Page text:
Last night England played France in a football game at Wembley Stadium, London. Prior to kick off, there was a moving tribute paid by footballers and the crowd of 80,000, to the 129 innocent people barbarically murdered by terrorists on Friday evening in Paris.
The tributes included the laying of wreathes by royalty and dignitaries, in addition to an immaculately observed minutes silence, when players from each nation stood side by side in a period of silent reflection.
English and French footballers stand together in a one minutes silence yesterday evening.
The tributes also included a rousing rendition of the French national anthem ‘La Marseillaise’, which was sung by French and English alike in a show of unity and defiance that their nations will not fold to terrorism.
When I heard the start of ‘La Marseillaise’ it brought to mind the start of The Beatles song ‘All You Need Is Love’, which includes a few bars of the French anthem in its intro.
As my random, though creative, mind wandered off into its own world, I pondered over that intro and the subsequent lyric of the iconic song written by Lennon & McCartney.
The song seemed so remarkably apt, following Friday 13th November, that it was as though the two Liverpudlian songwriters had foreseen 50 years into the future when they wrote it!
My cranial wanderings, especially when I mused about John Lennon’s widely documented thoughts on senseless slaughter, somehow added to the already emotive proceedings. The mere inclusion of those bars of ‘La Marseillaise’ and its peace subscribing lyrics touched my soul.
I realise that many will see my previous few paragraphs as tree-hugging, saccharin coated, liberal bullshit! However, I’m not a liberal or a tree-hugger; I’m a middle aged northern Englishman of no particular political inclination.
I do, though, make no apologies for being moved by the destination my mind arrived at on making the connection of the French national anthem to the message mooted in an iconic Beatles song!
I’m not naïve enough to think for one moment that anything would ever be solved by a song imploring peace amongst men. In fact, despite my narrative above to the contrary, I have some very strong ‘anti-peace’ feelings towards the perpetrators of acts such as Friday evening’s barbarism!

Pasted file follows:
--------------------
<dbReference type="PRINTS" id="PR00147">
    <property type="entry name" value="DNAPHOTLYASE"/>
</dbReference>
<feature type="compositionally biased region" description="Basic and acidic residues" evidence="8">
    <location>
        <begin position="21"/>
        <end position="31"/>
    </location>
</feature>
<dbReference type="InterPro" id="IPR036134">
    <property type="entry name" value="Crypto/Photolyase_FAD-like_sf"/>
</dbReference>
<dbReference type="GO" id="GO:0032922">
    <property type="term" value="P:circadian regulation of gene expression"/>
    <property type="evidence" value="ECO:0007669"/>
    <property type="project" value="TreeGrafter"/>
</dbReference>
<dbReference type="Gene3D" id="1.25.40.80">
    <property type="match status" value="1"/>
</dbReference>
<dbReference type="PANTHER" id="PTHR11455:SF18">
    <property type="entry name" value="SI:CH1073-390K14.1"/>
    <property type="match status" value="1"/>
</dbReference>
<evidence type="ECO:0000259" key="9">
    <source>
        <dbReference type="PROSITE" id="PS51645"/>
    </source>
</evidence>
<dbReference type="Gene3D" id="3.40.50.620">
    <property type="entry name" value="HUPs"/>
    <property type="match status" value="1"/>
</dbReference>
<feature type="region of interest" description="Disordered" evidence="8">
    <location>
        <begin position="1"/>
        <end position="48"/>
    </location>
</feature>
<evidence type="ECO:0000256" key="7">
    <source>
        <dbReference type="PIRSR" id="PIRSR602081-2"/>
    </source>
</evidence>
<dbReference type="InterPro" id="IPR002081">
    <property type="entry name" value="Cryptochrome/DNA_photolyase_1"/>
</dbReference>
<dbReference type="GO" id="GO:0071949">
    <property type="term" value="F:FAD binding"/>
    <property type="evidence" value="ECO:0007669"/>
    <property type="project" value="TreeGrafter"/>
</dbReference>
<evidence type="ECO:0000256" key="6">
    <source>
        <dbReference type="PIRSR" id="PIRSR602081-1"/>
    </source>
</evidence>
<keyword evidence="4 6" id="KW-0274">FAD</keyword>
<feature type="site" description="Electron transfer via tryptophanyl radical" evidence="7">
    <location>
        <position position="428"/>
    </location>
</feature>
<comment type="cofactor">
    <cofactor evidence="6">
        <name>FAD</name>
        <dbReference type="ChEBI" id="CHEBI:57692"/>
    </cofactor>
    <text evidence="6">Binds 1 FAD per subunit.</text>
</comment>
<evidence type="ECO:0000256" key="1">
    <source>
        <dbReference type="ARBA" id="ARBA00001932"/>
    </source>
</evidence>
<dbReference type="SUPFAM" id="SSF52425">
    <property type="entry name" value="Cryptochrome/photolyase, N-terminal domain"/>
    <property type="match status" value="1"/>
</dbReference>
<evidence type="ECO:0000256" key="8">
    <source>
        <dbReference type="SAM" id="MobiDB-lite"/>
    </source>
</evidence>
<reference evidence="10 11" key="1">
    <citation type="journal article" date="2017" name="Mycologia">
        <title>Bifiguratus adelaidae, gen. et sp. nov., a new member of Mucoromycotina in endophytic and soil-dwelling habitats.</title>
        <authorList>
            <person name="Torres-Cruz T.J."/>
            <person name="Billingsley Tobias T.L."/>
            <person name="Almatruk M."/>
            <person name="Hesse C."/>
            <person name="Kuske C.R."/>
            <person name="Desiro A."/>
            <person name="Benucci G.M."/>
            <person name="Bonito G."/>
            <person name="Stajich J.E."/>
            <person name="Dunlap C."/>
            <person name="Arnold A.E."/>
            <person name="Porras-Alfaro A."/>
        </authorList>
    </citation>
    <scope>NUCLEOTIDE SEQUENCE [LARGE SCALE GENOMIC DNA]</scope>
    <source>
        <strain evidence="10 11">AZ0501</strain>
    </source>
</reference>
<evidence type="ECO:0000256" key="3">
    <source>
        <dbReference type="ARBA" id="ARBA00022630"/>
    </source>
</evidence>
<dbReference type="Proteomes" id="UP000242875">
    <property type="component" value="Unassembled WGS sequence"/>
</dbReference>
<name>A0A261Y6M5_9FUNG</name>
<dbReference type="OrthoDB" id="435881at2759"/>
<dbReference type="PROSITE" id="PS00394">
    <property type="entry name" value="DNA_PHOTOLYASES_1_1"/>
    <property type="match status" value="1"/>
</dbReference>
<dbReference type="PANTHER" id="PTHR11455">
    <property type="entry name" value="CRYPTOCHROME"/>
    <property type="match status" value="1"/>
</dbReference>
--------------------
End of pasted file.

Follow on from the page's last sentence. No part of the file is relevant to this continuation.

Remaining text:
However, I shall hold my counsel on those thoughts, as I see no positive benefit from airing them in this narrative!
Sadly, when it comes to conflicts around the world, I subscribe to these words by Winston Churchill :-
“When the situation was manageable it was neglected, and now that it is thoroughly out of hand we apply too late the remedies which then might have affected a cure. There is nothing new in the story. It is as old as the sibylline books. It falls into that long, dismal catalogue of the fruitlessness of experience and the confirmed unteachability of mankind. Want of foresight, unwillingness to act when action would be simple and effective, lack of clear thinking, confusion of counsel until the emergency comes, until self-preservation strikes its jarring gong–these are the features which constitute the endless repetition of history.”
He made these comments in the House of Commons, 2 May 1935, after the Stresa Conference, in which Britain, France and Italy agreed, futilely, to maintain the independence of Austria.
Churchill speaking at Leeds Town Hall in 1926. The man second right is my great grandfather, who was toastmaster on the occasion.
I admit it’s a pessimistic view, but it’s one I arrived at after witnessing or reading of regular worldwide activity proving we never actually learn from history. I’d love to be educated to the contrary!
Of course, what happened last Friday needs dealing with, I’m not advocating anything different but, like far more intelligent people than me, I don’t know what the solution is! Even Jeremy Kyle can’t sort this out, so I’ve no chance!
This blog got somewhat sidetracked from my original, but related, subject of the show of solidarity at last nights England and France football match. It was heartening to see this show of defiance and the European bond displayed in a time of sorrow and adversity.